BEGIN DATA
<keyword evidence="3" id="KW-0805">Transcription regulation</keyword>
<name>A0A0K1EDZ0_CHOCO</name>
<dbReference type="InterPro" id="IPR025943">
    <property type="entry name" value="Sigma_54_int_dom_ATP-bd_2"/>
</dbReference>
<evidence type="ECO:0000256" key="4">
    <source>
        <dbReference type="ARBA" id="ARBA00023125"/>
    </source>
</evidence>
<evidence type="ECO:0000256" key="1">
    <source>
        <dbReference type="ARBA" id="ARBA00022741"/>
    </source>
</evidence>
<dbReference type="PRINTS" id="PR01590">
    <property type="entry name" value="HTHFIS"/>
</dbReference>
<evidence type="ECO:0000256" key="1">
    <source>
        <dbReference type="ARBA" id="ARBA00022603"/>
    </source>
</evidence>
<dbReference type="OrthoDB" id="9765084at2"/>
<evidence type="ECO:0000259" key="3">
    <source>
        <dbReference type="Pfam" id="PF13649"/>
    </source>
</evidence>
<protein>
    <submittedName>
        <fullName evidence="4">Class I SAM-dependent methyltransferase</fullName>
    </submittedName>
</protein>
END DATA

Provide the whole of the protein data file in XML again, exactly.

<keyword evidence="3" id="KW-0805">Transcription regulation</keyword>
<name>A0A0K1EDZ0_CHOCO</name>
<dbReference type="InterPro" id="IPR025943">
    <property type="entry name" value="Sigma_54_int_dom_ATP-bd_2"/>
</dbReference>
<evidence type="ECO:0000256" key="4">
    <source>
        <dbReference type="ARBA" id="ARBA00023125"/>
    </source>
</evidence>
<evidence type="ECO:0000256" key="1">
    <source>
        <dbReference type="ARBA" id="ARBA00022741"/>
    </source>
</evidence>
<dbReference type="PRINTS" id="PR01590">
    <property type="entry name" value="HTHFIS"/>
</dbReference>
<evidence type="ECO:0000256" key="1">
    <source>
        <dbReference type="ARBA" id="ARBA00022603"/>
    </source>
</evidence>
<dbReference type="OrthoDB" id="9765084at2"/>
<evidence type="ECO:0000259" key="3">
    <source>
        <dbReference type="Pfam" id="PF13649"/>
    </source>
</evidence>
<protein>
    <submittedName>
        <fullName evidence="4">Class I SAM-dependent methyltransferase</fullName>
    </submittedName>
</protein>